We are in the middle of major renovations at my house right now. Unfortunately nothing fancy — more like a getting back to zero scenario (sealed walls, doors that close, upgrading the 70s mushroom brown paint, though that won’t stop me downing a few glasses of serious bubbly when it’s done).
As a result, we currently have no internet access at home. We have been spending our nights, once the kids are asleep (on the loungeroom floor), listening to the radio and painting walls. It has been strangely cosy and kind of a relief to be barred from the computer for a while.
The only downside is that I keep hearing things on the radio I’d like to comment on without the time, or easy means, to post something.
One subject I seem to keep hearing (and thinking) about is the issue of mothers judging other mothers. I am flagging that up as something I want to write about.
But more urgently—despite being about six months late on this one—I recently listened to the repeat of Megan Basham talking on RN’s Life Matters about her book, Beside Every Successful Man.
It could be seen as one of a spate of post-feminist books coming out of the US over the past decade about “modern marriages”.
You can read an article I wrote for Arena Magazine back in 2004 on this subject here.
Also, definitely listen to Monica Dux's great follow-up comments.
Basham is arguing that, since most mothers are choosing not to work full time, they may as well shift their focus on to supporting their husband’s career, as this makes economic sense all round.
Hers is the kind of conservatism that can dress itself up as pure “reasonable-ness”.
She seems flabbergasted that anyone would feel troubled by what she sees as a simple idea: the idea that you help your husband’s career so that more money is flowing in for the whole family.
We all know that statistics show most mothers of young children choose to stay at home, at least part time. This in itself is not in itself a controversial notion (though the basis for that choice can be very complex).
It is Basham’s leap to the idea of exploiting the “marriage premium”, as it’s called, that is so disturbing.
Her “supporting your husband” idea is based on “personal experience” (ie. as a woman surrounded by other women married to men with high earning capacities) and economic data that shows the presence of a “wife” at home has a positive impact on a man’s professional success and income.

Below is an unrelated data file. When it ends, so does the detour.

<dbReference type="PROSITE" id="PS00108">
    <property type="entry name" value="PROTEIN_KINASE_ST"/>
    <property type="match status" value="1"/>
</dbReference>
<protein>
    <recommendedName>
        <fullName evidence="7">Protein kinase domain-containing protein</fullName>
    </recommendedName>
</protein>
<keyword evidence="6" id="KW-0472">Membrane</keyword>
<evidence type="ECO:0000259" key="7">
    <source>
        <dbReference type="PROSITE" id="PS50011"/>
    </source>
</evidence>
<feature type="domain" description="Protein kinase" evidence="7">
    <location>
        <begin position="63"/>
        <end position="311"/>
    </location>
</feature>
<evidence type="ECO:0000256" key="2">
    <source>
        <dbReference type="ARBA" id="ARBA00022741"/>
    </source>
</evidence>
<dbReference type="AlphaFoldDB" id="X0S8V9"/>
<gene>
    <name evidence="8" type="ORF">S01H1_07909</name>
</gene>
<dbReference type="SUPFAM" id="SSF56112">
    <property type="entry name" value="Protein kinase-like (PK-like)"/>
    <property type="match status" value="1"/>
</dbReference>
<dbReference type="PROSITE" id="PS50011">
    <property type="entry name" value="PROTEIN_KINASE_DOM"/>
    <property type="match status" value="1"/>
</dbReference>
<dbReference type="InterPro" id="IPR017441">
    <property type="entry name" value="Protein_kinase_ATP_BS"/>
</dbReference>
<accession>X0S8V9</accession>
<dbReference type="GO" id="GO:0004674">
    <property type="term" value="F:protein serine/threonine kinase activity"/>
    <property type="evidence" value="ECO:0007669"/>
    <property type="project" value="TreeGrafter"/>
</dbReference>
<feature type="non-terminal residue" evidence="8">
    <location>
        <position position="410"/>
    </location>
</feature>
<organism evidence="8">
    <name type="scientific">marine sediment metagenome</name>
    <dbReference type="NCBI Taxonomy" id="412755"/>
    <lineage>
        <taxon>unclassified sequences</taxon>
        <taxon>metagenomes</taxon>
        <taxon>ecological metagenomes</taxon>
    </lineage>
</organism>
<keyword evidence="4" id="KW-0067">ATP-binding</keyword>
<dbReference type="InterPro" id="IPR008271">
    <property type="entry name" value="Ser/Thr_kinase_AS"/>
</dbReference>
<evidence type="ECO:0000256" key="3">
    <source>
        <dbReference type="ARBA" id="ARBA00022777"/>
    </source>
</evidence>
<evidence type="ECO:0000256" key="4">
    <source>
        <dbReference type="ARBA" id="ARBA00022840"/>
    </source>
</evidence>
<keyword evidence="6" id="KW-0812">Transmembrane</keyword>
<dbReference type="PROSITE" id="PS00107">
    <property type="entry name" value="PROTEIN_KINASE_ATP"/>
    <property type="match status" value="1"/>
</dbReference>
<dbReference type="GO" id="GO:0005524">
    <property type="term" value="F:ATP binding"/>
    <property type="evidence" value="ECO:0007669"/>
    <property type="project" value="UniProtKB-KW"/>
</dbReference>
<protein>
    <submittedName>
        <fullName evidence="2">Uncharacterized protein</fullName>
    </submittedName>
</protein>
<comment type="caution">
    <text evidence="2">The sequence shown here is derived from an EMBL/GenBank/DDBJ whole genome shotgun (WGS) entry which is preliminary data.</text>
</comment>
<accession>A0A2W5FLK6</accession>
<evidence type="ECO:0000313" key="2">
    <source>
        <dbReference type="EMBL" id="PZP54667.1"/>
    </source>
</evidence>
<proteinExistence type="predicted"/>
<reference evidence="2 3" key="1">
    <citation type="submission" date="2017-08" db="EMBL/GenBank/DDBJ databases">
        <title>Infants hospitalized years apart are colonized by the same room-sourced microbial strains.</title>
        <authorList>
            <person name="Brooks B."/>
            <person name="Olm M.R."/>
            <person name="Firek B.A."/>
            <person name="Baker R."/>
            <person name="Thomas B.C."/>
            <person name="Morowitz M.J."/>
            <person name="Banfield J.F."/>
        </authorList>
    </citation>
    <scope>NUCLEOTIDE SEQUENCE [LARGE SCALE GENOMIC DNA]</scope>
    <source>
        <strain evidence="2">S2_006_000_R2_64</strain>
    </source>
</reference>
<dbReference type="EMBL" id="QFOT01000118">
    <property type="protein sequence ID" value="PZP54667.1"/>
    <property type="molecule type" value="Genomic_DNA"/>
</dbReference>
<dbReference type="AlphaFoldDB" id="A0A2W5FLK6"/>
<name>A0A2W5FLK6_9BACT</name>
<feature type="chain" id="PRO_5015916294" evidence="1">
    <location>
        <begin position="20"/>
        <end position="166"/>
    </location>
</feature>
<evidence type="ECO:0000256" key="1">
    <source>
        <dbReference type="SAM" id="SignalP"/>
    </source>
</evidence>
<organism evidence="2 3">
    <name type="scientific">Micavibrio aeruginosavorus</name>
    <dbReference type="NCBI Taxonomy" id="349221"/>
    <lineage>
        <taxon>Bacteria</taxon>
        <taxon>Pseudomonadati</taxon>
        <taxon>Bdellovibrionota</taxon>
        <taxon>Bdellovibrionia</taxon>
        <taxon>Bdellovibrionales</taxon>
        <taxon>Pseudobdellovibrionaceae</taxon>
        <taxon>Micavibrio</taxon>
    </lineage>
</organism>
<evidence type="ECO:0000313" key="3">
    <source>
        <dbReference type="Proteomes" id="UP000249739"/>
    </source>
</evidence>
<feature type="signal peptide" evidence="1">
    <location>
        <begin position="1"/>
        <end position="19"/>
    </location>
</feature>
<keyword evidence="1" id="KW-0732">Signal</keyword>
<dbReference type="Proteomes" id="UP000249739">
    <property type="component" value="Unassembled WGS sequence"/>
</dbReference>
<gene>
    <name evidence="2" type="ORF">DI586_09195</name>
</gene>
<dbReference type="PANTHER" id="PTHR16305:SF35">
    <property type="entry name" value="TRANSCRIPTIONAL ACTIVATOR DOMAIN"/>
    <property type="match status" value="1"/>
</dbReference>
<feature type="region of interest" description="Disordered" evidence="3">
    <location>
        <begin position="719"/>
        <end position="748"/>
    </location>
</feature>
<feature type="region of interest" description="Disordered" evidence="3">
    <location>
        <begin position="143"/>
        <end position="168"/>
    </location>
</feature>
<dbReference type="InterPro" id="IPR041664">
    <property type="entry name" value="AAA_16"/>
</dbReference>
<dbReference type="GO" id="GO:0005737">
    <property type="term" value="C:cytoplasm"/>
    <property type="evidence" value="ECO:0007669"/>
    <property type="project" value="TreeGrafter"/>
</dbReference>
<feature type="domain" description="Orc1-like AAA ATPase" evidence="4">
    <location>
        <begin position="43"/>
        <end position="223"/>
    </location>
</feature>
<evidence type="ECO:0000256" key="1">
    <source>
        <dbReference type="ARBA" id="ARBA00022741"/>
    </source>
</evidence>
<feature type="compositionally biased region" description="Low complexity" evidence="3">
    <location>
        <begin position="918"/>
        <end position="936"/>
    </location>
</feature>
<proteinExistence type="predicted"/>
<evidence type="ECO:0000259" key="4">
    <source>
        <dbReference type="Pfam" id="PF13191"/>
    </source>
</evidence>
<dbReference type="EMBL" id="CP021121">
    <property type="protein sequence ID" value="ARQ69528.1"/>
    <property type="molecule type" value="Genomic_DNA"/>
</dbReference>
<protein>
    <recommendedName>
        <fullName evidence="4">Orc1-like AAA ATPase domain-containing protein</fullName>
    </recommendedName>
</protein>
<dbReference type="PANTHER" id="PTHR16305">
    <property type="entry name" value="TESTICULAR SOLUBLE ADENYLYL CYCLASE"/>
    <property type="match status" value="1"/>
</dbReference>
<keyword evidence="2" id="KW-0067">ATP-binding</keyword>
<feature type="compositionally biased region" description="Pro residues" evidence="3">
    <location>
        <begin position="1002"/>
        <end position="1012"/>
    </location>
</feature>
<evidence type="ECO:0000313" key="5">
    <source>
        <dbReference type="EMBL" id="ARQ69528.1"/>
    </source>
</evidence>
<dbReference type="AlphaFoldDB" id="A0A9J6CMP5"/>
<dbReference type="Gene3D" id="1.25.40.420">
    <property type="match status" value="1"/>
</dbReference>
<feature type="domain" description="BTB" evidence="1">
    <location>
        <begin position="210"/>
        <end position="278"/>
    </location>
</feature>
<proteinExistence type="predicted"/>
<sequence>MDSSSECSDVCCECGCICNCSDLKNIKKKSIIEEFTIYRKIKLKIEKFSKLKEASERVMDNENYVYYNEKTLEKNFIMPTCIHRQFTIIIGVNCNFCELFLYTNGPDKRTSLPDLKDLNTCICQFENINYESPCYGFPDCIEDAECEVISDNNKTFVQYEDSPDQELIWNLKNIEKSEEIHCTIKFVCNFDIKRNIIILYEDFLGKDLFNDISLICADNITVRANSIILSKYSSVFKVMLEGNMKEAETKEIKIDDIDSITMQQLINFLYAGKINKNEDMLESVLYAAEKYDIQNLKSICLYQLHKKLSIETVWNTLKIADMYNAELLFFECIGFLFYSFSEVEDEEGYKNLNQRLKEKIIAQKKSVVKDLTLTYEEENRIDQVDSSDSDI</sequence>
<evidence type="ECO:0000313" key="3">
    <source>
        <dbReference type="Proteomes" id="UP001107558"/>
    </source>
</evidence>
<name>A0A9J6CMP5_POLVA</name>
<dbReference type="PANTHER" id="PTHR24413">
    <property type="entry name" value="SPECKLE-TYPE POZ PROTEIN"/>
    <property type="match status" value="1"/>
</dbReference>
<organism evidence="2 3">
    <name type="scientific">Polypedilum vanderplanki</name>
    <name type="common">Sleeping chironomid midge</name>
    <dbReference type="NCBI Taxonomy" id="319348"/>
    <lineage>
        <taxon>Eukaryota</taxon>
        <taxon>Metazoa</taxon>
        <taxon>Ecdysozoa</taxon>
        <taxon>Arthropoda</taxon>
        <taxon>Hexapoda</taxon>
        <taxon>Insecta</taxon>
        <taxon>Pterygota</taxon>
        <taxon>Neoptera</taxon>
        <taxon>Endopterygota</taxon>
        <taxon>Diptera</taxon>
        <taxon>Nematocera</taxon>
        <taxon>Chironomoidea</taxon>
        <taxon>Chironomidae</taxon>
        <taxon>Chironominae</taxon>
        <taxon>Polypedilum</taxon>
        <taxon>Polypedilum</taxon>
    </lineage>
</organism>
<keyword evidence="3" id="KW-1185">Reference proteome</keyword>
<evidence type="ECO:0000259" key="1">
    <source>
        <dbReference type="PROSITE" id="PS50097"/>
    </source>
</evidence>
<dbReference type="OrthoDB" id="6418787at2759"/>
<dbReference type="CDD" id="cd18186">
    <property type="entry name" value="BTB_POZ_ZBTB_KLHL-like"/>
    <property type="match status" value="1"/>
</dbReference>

The economic argument is a no-brainer. This is the division of labour that has traditionally characterised the neo-liberal economy. But at whose expense?
Hasn’t she watched Mad Men lately?
Basham quotes data that shows a man with wife at home will make 20–60% more than single man with the same job/credentials. The more hours a wife works, the smaller that marriage premium, or “advantage” becomes, she says.
She calls this teamwork.
This is surely the most expedient notion of teamwork I have ever encountered. Instead of a partnership being about individual growth and development, it’s about privileged couples milking the current system to suit their economic ends — no matter the impact on women generally.
She says women who do want to work full time and get to the highest levels should be able to, without a glass ceiling preventing her — but she doesn’t acknowledge that her argument is one of the very ideas that creates such ceilings.
It is all about encouraging an economic system that sees people get ahead by working long hours, unimpeded by family responsibilities — the very thing feminists have been trying to transform for three decades.
It is this deeper, underlying conservatism that poses the real danger for women. Along with the whole tone of the argument: men and women reverting to their most traditional roles; leading separate, if mutually serviceable, lives.
Personally I don’t want to be at home all day alone with the kids from 7am till 9pm and a husband we only see on weekends, sacrificing my own interests to his career purely so that he can make us some more money.
Is that really what life is all about? Is that the life my mother fought for me to have?
After all that, you better hope he won’t leave you for a younger model…